Machine Learning has gradually trickled down its capabilities to every little inch of the user experience. The kind of actions you would have normally have to do yourself are now being delivered at your fingertips before you even need them. Twitter is trying to automate another one of these processes with the help of machine learning — thumbnails.
Yes, the post previews you wouldn’t think needed any sort of advancement. Generally, thumbnails are essentially cropped versions of the original image and in most cases, you end up enlarging it manually for knowing what’s it about. That’s primarily because the cropped picture doesn’t necessarily always offer a quick glance over its piece de resistance as the algorithm behind it is largely functioning randomly or invariably trims a specific portion.
With Machine Learning, however, Twitter will now process each image and try to figure out the most interesting part of any picture you post. To achieve this, the engineers trained a neural network by inputting data from various studies which researched the areas of any given image people look at first.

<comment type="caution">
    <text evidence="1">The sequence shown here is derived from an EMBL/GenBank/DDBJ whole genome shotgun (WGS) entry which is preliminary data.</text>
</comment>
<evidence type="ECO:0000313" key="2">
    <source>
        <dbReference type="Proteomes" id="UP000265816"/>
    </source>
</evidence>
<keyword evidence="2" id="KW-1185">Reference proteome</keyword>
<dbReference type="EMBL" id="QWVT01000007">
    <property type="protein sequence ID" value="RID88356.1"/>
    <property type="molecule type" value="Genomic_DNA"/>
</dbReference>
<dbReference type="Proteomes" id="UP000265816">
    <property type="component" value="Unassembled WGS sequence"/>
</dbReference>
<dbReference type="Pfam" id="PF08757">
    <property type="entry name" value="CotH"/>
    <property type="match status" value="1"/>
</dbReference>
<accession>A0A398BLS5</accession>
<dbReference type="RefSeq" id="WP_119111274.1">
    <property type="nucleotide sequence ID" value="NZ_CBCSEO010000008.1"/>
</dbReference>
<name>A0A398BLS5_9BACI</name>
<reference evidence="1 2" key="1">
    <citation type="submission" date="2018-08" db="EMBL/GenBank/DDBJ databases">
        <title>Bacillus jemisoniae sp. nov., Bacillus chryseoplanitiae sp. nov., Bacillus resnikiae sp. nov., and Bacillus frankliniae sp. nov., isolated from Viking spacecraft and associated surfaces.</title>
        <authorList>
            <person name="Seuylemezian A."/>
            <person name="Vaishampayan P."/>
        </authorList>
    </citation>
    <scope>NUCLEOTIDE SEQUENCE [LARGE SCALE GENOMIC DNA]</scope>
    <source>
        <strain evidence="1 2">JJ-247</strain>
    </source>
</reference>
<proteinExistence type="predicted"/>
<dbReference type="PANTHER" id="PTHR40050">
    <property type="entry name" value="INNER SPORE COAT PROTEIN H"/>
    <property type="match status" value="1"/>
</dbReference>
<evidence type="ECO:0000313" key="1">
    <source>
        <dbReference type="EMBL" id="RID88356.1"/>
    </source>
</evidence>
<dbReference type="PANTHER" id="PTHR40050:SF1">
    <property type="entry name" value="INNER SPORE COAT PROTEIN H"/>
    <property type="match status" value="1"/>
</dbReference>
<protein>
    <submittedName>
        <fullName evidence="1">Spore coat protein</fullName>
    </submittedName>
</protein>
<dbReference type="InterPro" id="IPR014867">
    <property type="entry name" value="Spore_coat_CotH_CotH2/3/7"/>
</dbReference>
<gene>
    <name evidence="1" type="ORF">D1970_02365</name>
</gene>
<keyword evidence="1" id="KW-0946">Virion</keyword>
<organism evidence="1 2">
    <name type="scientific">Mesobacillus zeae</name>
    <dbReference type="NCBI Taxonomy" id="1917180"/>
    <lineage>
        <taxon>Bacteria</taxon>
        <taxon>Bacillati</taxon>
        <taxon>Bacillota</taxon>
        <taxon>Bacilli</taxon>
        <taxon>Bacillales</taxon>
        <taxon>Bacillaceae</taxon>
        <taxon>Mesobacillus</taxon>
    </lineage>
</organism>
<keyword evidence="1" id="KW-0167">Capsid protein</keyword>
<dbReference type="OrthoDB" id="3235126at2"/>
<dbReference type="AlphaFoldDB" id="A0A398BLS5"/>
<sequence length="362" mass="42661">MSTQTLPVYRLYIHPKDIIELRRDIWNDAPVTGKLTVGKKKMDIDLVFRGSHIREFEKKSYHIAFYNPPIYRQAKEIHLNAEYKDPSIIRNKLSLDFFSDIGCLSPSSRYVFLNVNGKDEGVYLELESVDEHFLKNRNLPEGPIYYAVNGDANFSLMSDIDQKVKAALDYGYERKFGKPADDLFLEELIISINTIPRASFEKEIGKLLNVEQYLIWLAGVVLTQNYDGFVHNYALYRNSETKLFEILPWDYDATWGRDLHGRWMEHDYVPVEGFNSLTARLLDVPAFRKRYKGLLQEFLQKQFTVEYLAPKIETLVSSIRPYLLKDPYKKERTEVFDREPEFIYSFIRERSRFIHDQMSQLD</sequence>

But hey, real-time machine learning costs a ton of processing power. So how do you maintain a lag-free user experience and implement these new demanding algorithms? The answer lies in the large size of thumbnails. You see, Twitter doesn’t need to get in the details, it merely wants a rough estimate of an image’s most salient features and crop it down to that level. The technique, if you’re interested, is called “knowledge distillation” and it allowed Twitter to speed things up by a significant percent (10x).
Incidentally, Twitter has tried this approach before but they forgot to consider that the pictures posted on a social network are not just about humans. There are scenery, objects, pets and a whole lot more. So for the past few months, they’ve been busy extending the algorithm to be compatible with information beyond faces. The new feature is now rolling out to their smartphone apps and the desktop website for all users.
I guess this is where those “Open for a surprise” memes and Twitter part ways.
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